A winner for one of 3 13 Star flags is drawn by Joyce McCloud
Wednesday, June 22, 2016
Pekin Park Commissioner Gary Gillis had an idea. A bike ride through Pekin that would explain some of Pekin's past and present history. Gillis did not expect the 30-35 bikers that showed up at Monday evenings ride. The bikers ranged in age from 2-85. Gillis had all the bikers meet at the Pekin Park Pavilion. Perhaps better known for being the clue master during the hiding of the disc before the Marigold Festival, Gary Gillis has many roles.
The plan was to bike to several historical sites in Pekin, but because of the number of bikers that showed up for the event.
Left: Gary Gillis speaks to the bikers about Pekin's own Senator Everett Dirksen, describing a little bit about the Senator and his accomplishments.
Another one of Gillis's stops was the river front where the steamer Columbia has a marker marking the disaster killing more than 80 people, mostly Pekinites.
They then went to the Tazewell County Courthouse. Earlier in the day the Courthouse was rededicated by County officials. The Courthouse turned 100 years old this year.
Right: A biker views a replica of the steamer Columbia inside the Tazewell County Museum Monday evening. The Museum opened for the bikers, furnishing water and a place to rest.
Bicycle riders look around the Tazewell County Museum Monday evening. Gillis did not say whether their would be another Pekin History Ride next year, he did say he was very pleased with the turn out this year.
Monday, May 9, 2016
65 2nd grade students from Starke School in Pekin visited the Museum on Thursday as part of the Dirksen Experience.
Each year the students from Starke School visit places in Pekin in what I like to call the Everett Dirksen Experience. They visit his grave site, his past home, and the Museum just to name a few. This year the Museum played host to 65 2nd graders from Starke accompanied by teachers, and volunteers.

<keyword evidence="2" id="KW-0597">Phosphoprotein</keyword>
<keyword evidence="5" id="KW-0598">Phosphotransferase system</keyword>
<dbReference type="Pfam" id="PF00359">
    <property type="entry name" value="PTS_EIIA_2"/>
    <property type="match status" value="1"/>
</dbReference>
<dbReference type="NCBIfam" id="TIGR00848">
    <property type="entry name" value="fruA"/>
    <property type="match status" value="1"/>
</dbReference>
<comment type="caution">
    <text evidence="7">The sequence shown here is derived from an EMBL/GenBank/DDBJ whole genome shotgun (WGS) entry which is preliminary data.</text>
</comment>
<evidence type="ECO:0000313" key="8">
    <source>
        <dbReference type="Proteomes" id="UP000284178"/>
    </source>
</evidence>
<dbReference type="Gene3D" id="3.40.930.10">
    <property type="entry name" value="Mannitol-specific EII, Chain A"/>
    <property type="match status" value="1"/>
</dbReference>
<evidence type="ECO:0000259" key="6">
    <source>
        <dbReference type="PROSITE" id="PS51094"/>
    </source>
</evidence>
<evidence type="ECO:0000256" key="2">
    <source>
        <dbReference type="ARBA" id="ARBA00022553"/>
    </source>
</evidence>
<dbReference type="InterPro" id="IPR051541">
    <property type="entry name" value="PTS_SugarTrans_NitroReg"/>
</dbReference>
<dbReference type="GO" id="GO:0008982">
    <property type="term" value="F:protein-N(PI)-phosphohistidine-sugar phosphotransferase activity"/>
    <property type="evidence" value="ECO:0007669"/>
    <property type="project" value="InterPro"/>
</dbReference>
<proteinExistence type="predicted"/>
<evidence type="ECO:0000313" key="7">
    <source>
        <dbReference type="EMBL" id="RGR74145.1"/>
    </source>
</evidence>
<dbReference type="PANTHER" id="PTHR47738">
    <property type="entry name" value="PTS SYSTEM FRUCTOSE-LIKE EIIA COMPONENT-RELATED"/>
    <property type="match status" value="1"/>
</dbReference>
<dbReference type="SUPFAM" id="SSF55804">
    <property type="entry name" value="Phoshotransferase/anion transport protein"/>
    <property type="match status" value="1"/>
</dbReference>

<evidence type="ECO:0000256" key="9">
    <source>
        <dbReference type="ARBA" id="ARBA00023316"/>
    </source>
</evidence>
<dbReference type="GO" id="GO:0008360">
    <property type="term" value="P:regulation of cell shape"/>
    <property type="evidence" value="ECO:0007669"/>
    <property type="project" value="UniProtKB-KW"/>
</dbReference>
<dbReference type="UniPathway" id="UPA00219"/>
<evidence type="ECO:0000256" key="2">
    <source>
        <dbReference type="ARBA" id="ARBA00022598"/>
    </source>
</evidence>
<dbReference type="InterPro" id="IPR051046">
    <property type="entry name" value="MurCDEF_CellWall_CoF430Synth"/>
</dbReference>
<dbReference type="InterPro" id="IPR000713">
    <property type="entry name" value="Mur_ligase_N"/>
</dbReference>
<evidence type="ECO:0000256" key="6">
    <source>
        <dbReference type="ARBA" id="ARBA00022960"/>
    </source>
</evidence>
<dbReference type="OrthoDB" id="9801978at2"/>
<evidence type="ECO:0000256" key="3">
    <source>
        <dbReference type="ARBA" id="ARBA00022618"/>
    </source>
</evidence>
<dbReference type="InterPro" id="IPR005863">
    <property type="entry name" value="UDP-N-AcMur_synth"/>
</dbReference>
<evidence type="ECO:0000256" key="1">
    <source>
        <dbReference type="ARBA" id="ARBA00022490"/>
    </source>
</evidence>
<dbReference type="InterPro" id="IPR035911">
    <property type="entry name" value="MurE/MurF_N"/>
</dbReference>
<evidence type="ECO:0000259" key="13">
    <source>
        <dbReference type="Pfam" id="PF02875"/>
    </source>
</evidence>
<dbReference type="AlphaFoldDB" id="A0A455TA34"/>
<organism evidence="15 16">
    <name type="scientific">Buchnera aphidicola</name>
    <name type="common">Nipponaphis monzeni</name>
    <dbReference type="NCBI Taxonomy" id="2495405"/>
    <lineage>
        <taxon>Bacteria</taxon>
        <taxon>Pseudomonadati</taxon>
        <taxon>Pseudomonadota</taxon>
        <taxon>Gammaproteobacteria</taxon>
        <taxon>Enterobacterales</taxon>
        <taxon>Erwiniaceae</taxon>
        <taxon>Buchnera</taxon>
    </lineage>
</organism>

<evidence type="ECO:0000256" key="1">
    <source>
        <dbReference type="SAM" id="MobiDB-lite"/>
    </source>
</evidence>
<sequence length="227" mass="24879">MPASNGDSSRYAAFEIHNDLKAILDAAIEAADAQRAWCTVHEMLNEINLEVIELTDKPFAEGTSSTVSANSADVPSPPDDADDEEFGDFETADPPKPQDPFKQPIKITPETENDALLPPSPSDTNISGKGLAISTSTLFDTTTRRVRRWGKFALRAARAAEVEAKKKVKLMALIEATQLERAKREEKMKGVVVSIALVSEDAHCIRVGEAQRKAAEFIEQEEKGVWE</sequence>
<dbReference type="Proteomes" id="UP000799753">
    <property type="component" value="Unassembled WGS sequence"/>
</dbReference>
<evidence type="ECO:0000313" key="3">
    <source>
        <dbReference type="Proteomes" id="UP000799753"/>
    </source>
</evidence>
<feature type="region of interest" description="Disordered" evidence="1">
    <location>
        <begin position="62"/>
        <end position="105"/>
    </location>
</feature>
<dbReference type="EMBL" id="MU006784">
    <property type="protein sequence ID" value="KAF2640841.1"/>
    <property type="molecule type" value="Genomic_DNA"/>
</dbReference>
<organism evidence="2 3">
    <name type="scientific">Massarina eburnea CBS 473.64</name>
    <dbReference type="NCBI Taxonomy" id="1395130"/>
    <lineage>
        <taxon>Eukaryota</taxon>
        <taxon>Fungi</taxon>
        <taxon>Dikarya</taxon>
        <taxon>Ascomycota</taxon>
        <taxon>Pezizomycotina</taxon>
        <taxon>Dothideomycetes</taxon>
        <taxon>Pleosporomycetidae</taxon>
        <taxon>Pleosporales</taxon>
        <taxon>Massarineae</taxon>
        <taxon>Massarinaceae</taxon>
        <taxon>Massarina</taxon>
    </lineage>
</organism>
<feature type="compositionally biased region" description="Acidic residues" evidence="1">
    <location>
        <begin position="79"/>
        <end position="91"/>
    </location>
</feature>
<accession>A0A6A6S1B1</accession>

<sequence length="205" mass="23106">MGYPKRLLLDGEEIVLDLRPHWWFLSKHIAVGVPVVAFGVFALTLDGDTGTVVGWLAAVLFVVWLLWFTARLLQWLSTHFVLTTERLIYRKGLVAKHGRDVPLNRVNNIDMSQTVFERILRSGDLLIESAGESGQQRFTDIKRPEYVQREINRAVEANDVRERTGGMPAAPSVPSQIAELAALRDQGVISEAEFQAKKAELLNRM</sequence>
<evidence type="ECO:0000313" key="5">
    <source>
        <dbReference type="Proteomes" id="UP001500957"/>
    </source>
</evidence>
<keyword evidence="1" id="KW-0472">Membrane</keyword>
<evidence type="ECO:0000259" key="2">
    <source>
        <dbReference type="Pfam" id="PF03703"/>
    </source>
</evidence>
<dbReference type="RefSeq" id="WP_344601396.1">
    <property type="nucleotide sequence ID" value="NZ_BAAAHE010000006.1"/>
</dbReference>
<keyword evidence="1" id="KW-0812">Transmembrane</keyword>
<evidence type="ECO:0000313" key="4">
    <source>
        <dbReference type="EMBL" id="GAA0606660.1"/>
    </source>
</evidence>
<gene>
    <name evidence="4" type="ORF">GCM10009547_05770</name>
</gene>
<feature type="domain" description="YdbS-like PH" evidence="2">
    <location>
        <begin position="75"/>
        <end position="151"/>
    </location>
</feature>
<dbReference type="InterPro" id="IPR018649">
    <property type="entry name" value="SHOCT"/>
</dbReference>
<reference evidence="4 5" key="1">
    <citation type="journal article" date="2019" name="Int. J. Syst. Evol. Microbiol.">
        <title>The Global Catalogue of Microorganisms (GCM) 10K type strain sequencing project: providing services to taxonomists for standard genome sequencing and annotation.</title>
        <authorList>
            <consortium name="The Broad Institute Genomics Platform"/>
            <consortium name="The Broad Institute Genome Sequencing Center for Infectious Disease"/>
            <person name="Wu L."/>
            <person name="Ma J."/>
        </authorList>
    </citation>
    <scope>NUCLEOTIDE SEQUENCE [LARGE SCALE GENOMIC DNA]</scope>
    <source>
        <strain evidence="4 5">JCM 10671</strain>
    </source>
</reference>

This year we had students from Mrs. Oesch's 2nd grade class. Mrs. Lystila's 2nd grade class, and Mrs. Mattson's 2nd grade class.
This year the students also visited State Representative Mike Unes's office, two doors down from the Museum.
Top: Students listen as Museum volunteer and Board Member Barbara Tidaback tells them about the Military Uniforms on display at the Museum.
The Museum is open on Monday and Wednesday from 10 am - 2 pm.
If you are interested in wanting a tour of the Museum ( for an individual) just walk in on those days and hours, and for groups please call Christal Dagit at 309-840-0177. Admission is free.
Wednesday, April 13, 2016
Lybarger plays the Cherokee hand drum in the photo.
Dr. George Godfrey, a citizen Potawatomi was the featured speaker at the Tazewell County Museum's annual meeting this year.
The event was held at the Avanti's Dome on April 7. Dr. Godfrey spoke on the struggles and successes of the American Indians living in a changing, cultural landscape.
Along with Dr. Godfrey, Revern Dan Lybarger who is of German and Cherokee heritage played the Native American Flute.
Dr. George Godfrey also spoke on the 1837 Removal of the Potawatomi Indians. He was attired in Native American clothing which would have been worn in 1837.
Dr. Godfrey has written many novels based on the history of a Potawatomi woman's experience in the 1800's. He was formerly a research scientist ( Illinois Natural History Survey), university administrator (Haskell Indian Nations University), and National Program Leader working with Tribal Colleges and Universities (U.S. Department